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imperium

[im-peer-ee-uh m] /ɪmˈpɪər i əm/
noun, plural imperia
[im-peer-ee-uh] /ɪmˈpɪər i ə/ (Show IPA),
imperiums.
1.
command; supreme power.
2.
area of dominion; sphere of control or monopoly; empire.
3.
a nation having or exerting supreme power; superpower.
4.
Law. the right to command the force of the state in order to enforce the law.
Origin
1645-1655
1645-55; < Latin: supreme administrative power, authority, empire, equivalent to imper(āre) to rule (see imperative) + -ium -ium
Dictionary.com Unabridged
Based on the Random House Dictionary, © Random House, Inc. 2014.
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Examples from the web for imperium
  • He had space: the great imperium with its eleven time zones, the distances that gave their blessing to exile and isolation.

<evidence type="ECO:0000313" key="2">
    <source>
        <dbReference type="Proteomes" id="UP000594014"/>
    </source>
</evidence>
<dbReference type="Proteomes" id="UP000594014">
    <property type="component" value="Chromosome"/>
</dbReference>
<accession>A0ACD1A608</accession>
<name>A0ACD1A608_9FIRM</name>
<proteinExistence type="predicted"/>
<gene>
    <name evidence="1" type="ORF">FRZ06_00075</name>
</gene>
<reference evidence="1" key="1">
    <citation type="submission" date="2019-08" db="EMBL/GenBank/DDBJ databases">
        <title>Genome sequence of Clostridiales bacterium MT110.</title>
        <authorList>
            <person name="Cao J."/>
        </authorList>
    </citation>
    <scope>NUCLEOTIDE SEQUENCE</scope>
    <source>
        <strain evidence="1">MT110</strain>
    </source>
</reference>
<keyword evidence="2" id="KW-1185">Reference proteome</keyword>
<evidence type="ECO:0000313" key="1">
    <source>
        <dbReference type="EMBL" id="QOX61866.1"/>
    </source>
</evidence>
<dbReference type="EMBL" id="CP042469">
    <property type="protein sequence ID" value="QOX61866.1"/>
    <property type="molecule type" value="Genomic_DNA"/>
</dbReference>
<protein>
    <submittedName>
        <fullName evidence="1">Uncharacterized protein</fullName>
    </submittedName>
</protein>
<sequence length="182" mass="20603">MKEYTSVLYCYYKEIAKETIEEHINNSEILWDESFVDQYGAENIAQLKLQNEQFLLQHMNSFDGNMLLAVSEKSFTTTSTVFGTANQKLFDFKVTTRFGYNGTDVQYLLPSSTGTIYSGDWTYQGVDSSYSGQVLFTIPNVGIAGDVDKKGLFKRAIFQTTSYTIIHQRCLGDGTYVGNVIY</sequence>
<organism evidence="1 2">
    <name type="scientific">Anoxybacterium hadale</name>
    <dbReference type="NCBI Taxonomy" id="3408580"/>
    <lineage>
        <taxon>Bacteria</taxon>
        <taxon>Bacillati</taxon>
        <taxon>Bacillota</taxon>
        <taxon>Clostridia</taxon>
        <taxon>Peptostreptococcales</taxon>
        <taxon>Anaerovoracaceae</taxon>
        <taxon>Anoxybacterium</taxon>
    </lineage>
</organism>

• Consuls and praetors held imperium, officially sanctioned absolute power, although they were constrained in three important ways.
British Dictionary definitions for imperium

imperium

/ɪmˈpɪərɪəm/
noun (pl) -ria (-rɪə)
1.
(in ancient Rome) the supreme power, held esp by consuls and emperors, to command and administer in military, judicial, and civil affairs
2.
the right to command; supreme power
3.
a less common word for empire
Word Origin
C17: from Latin: command, empire, from imperāre to command; see emperor
Collins English Dictionary - Complete & Unabridged 2012 Digital Edition
© William Collins Sons & Co. Ltd. 1979, 1986 © HarperCollins
Publishers 1998, 2000, 2003, 2005, 2006, 2007, 2009, 2012
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Word Origin and History for imperium
n.

1650s, from Latin imperium "command, supreme authority, power" (see empire).

Online Etymology Dictionary, © 2010 Douglas Harper
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